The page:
We have this problem in our production environment.

Microsoft SQL Server 2008 R2 (SP1) - 10.50.2500.0 (X64) - Enterprise Edition (64-bit) on Windows NT 6.1 (Build 7601: Service Pack 1).

SQL Server is dropping all (almost 100% of) the old execution plans and recreating them everyday overnight (from 11:00 PM to 8:00 AM). This was even happening when the 'auto update stats' was at disabled state. We've turned the 'auto update stats' on for the last 2-3 weeks. But it's still happening.

We don’t really know what triggers this re-generation of plans but we are sure we don’t do it manually.

The only thing that really coincides with the timing of the plans being regenerated is a DB maintenance job that we have: the daily index reorganizing (when fragmentation is 5-30%), and the daily index rebuilding (when fragmentation is more than 30%) job. Usually this daily maintenance job only does reorganizing (as the index fragmentation is never more than 30% on daily basis).


These newly created plans make some UDF calls/query calls (that are called from UI/web pages) take way longer (minutes as opposed to less than 1 second), and so the sessions just get piled up taking the CPU close to 90%.

The problem goes away the moment those stuck sessions are forcefully deleted (on the DB side), and 1) when all the corresponding execution plans are cleared manually (for queries) or 2) when the UDFs are altered (for functions). Any new plans created by SQL server from that moment work just perfect throughout the day until it ends up having the same issue next morning. Also, this behavior is not 100% consistent, we're not really seeing it each and every morning. But there have been periods of time where we've been seeing it consistently for 4-5 days in a row.

The problem happens on business mornings, that's when UI/web pages are accessed more intensively, it seems.

Does anyone have a clue what is causing this and how to solve this problem? Any help would be much appreciated.

  • 3
    the plancache can be released either when the machine is under memory pressure or if you change settings ob db level. (alter db). Since you said you don't delete them "manually" I assume it might be memory pressure. How much memory does the machine have? whats your max memory settings? do you have a virtual environment and maybe overallocated RAM? Commented May 18, 2015 at 15:13
  • 6
    Why are you at SP1. Before you do any thing apply SP3. SQL Server can force plans out if it finds memory pressure and need to more memory to accommodate pages specially from index rebuild specially if you have big tables. Index rebuild would try to bring as much page as possible. What you can do is stop using MP and use Ola Hallengren solution and see if this helps. What is max server memory ?
    – Shanky
    Commented May 18, 2015 at 16:00
  • 1
    Guys, I am not a DBA, only a SQL developer. I am just asking all this as it's been going on for quite some time. Thanks for your comments, I will try to respond to all of them, even though for now I find it hard to follow (and it all seems pretty obvious for you). What is MP? Commented May 18, 2015 at 16:05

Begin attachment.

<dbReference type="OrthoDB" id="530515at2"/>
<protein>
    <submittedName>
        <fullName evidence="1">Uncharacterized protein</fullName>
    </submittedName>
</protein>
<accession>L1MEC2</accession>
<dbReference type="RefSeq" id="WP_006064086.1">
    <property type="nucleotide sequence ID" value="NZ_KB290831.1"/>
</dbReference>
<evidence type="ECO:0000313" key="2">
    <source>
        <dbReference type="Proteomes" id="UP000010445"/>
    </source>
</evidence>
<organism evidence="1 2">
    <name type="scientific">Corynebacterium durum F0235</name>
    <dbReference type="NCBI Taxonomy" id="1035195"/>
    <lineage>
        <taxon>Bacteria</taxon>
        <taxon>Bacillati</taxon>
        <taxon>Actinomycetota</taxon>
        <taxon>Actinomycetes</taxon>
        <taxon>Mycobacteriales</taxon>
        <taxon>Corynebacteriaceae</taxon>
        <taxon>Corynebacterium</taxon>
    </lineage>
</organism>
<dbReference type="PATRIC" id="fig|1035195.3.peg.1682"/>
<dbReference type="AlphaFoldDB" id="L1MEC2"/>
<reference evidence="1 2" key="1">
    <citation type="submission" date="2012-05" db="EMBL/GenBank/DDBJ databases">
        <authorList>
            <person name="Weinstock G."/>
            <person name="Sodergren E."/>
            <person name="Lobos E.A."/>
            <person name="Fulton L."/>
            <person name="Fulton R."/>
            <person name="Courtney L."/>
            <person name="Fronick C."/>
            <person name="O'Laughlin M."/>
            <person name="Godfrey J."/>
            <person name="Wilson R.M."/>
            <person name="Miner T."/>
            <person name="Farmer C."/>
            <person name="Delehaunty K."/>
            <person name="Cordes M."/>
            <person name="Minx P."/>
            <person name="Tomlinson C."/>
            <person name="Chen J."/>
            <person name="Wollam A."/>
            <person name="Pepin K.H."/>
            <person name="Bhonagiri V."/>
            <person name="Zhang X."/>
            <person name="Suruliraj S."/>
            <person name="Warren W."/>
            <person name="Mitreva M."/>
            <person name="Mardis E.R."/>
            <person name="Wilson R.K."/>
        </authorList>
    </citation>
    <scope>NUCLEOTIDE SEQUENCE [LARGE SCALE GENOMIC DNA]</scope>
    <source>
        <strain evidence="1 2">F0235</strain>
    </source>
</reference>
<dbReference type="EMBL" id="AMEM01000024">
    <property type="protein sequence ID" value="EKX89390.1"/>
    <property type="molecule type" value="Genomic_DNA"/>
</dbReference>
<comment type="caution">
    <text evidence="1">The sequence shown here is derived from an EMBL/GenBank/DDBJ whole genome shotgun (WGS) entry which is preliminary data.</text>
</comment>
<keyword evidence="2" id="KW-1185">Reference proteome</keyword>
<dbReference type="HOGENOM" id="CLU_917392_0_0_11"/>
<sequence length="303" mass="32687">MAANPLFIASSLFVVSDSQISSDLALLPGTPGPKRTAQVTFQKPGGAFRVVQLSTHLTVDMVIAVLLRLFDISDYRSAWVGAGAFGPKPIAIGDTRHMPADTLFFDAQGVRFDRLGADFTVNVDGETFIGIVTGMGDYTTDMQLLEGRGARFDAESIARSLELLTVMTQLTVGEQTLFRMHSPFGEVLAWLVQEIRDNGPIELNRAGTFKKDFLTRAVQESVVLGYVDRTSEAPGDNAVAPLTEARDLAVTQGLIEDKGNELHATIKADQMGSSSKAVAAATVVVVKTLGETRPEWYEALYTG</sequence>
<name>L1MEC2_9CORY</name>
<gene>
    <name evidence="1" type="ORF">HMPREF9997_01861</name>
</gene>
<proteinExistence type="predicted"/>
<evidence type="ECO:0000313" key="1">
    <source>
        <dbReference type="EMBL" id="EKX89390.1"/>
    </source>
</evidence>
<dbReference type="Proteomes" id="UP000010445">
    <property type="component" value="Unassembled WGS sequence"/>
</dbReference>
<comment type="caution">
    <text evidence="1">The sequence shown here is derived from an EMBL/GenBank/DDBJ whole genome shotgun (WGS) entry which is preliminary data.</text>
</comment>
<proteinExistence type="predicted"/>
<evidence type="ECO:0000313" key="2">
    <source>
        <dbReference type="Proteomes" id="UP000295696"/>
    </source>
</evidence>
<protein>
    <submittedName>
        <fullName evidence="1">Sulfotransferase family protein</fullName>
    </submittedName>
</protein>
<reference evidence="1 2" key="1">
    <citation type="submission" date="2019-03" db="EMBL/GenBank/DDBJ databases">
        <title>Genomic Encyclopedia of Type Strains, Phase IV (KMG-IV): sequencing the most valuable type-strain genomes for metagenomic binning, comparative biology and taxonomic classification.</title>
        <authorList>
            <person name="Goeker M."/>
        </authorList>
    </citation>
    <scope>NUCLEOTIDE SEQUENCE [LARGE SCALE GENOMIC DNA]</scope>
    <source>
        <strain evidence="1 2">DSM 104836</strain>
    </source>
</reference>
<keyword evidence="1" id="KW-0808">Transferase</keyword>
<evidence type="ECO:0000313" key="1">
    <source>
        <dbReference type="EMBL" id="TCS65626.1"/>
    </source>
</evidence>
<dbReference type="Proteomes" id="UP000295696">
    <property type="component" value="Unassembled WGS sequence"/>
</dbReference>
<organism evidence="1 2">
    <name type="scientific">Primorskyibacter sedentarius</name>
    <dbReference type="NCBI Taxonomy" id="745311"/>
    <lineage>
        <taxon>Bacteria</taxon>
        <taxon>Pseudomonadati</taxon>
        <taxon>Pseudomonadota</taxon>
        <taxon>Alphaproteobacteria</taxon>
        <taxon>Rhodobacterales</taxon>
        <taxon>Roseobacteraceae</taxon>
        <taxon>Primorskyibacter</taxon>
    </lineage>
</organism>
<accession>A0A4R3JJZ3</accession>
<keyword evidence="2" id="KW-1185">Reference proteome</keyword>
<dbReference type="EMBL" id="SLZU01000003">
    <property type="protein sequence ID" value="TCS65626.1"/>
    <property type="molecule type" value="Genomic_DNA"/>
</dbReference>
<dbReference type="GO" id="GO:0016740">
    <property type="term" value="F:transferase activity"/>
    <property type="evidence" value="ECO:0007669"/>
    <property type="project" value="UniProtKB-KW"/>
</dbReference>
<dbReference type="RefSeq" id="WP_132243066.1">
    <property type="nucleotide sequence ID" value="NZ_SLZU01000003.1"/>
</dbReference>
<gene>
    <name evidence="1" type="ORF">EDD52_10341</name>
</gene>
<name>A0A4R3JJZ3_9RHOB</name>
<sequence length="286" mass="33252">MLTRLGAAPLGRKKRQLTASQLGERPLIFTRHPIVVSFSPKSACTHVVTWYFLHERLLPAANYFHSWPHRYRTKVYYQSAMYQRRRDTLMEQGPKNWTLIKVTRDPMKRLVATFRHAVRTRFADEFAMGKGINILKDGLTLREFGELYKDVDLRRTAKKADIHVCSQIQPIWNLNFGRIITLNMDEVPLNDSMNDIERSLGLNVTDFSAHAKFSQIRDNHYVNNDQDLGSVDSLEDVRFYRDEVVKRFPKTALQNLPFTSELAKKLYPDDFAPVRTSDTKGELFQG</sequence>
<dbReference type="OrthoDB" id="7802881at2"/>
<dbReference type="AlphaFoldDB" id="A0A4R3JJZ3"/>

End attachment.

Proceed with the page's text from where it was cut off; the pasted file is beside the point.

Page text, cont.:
• 1
    @peter.petrov we are trying to help you by getting to know your environment. MP = Maintenance Plans.
    – Kin Shah
    Commented May 18, 2015 at 16:46
  • 1
    The real problem is that your query plans are so fragile. Recompilations can happen at any time, even during the day. No guarantees. Fix your queries so that the plans become stable. OPTION RECOMPILE or OPTIMIZE FOR UNKNOWN are sledgehammer approaches that can be appropriate and be a quick fix.
    – usr
    Commented May 18, 2015 at 23:01

1 Answer 1


Well I have some ideas which could cause this behavior.

  1. Do you monitor your memory pressure? Maybe your queries raise a certain limit which will cause the flush of the plan cache. I don't know your application, but does this correspondent with your logs from your frontend servers? Is there pressure too during this time?
  2. Do you have a dedicated SQL Server or does the server share it's hardware with other processes/services? If not, try to consider to outsource your SQL Server to a dedicated machine instead. This will reduce side effects from other services.
  3. You may want to use optimize for ad hoc workloads, which will just save a plan stub and compile it if it's needed. This will reduce the load of your plancache, which will lower the chance of an plancache flushing. You can enable it using sp_configure 'optimize for ad hoc workloads',1; reconfigure. This can be done if you have enabled the advanced options using sp_configure 'show advanced options',1; reconfigure.
  4. Another idea can be backups. Just simple backups. If they are aggressively, it may occur that your machine gets under pressure too. The time your mentioning just sounds like a good timespan for planning a backup.
  5. Maybe it's quite simple a bug in your maintenance script. Have you checked if there is a logical issue which causes your script to rebuild all indices instead of just those who matches the criteria. This maybe can cause it too.

Just beside all of this possibilities, it may be useful to check the log files for some changes to the options affinity mask, affinity I/O mask and their x64 partners. Another thing can be a change of the MAXDOP option of your instance. Please check the logs for them too. They will need to flush the plancache too.

Last but not least, you can still run a serverside trace (just setting it up using the profiler, start it, stop it and using sql command to start it again on the serverside). Beside that perfmon is your friend. It can watch and monitor your performance values for a time. Maybe you can see parallels in the pressure with certain actions on your server which may cause those flush.

Hopefully this will help you, even if the answer come a bit later.


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